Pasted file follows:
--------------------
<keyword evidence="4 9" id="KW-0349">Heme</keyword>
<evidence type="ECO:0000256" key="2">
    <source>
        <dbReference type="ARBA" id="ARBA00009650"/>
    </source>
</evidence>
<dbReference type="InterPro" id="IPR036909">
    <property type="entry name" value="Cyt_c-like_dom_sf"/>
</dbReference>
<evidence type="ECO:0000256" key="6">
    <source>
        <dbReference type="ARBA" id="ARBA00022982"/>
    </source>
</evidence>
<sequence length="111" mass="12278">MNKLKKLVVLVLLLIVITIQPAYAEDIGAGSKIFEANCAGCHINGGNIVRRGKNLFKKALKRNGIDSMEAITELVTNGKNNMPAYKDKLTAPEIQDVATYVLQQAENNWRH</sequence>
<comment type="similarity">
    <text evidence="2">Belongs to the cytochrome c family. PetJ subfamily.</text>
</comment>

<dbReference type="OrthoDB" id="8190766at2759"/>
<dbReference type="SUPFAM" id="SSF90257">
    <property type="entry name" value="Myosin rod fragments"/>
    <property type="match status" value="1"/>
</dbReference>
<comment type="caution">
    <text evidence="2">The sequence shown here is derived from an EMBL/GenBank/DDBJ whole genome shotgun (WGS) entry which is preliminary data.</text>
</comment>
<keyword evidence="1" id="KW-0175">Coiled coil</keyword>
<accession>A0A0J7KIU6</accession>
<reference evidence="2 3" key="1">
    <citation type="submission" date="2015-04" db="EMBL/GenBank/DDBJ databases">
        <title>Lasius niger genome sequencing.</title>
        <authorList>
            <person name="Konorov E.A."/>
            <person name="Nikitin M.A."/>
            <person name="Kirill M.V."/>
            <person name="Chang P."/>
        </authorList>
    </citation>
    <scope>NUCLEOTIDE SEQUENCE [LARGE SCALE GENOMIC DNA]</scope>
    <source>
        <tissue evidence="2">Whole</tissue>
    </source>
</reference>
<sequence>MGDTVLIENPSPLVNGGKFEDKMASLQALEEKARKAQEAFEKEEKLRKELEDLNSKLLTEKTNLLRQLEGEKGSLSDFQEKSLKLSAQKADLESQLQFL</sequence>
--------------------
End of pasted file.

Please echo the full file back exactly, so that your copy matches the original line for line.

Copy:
<keyword evidence="4 9" id="KW-0349">Heme</keyword>
<evidence type="ECO:0000256" key="2">
    <source>
        <dbReference type="ARBA" id="ARBA00009650"/>
    </source>
</evidence>
<dbReference type="InterPro" id="IPR036909">
    <property type="entry name" value="Cyt_c-like_dom_sf"/>
</dbReference>
<evidence type="ECO:0000256" key="6">
    <source>
        <dbReference type="ARBA" id="ARBA00022982"/>
    </source>
</evidence>
<sequence length="111" mass="12278">MNKLKKLVVLVLLLIVITIQPAYAEDIGAGSKIFEANCAGCHINGGNIVRRGKNLFKKALKRNGIDSMEAITELVTNGKNNMPAYKDKLTAPEIQDVATYVLQQAENNWRH</sequence>
<comment type="similarity">
    <text evidence="2">Belongs to the cytochrome c family. PetJ subfamily.</text>
</comment>

<dbReference type="OrthoDB" id="8190766at2759"/>
<dbReference type="SUPFAM" id="SSF90257">
    <property type="entry name" value="Myosin rod fragments"/>
    <property type="match status" value="1"/>
</dbReference>
<comment type="caution">
    <text evidence="2">The sequence shown here is derived from an EMBL/GenBank/DDBJ whole genome shotgun (WGS) entry which is preliminary data.</text>
</comment>
<keyword evidence="1" id="KW-0175">Coiled coil</keyword>
<accession>A0A0J7KIU6</accession>
<reference evidence="2 3" key="1">
    <citation type="submission" date="2015-04" db="EMBL/GenBank/DDBJ databases">
        <title>Lasius niger genome sequencing.</title>
        <authorList>
            <person name="Konorov E.A."/>
            <person name="Nikitin M.A."/>
            <person name="Kirill M.V."/>
            <person name="Chang P."/>
        </authorList>
    </citation>
    <scope>NUCLEOTIDE SEQUENCE [LARGE SCALE GENOMIC DNA]</scope>
    <source>
        <tissue evidence="2">Whole</tissue>
    </source>
</reference>
<sequence>MGDTVLIENPSPLVNGGKFEDKMASLQALEEKARKAQEAFEKEEKLRKELEDLNSKLLTEKTNLLRQLEGEKGSLSDFQEKSLKLSAQKADLESQLQFL</sequence>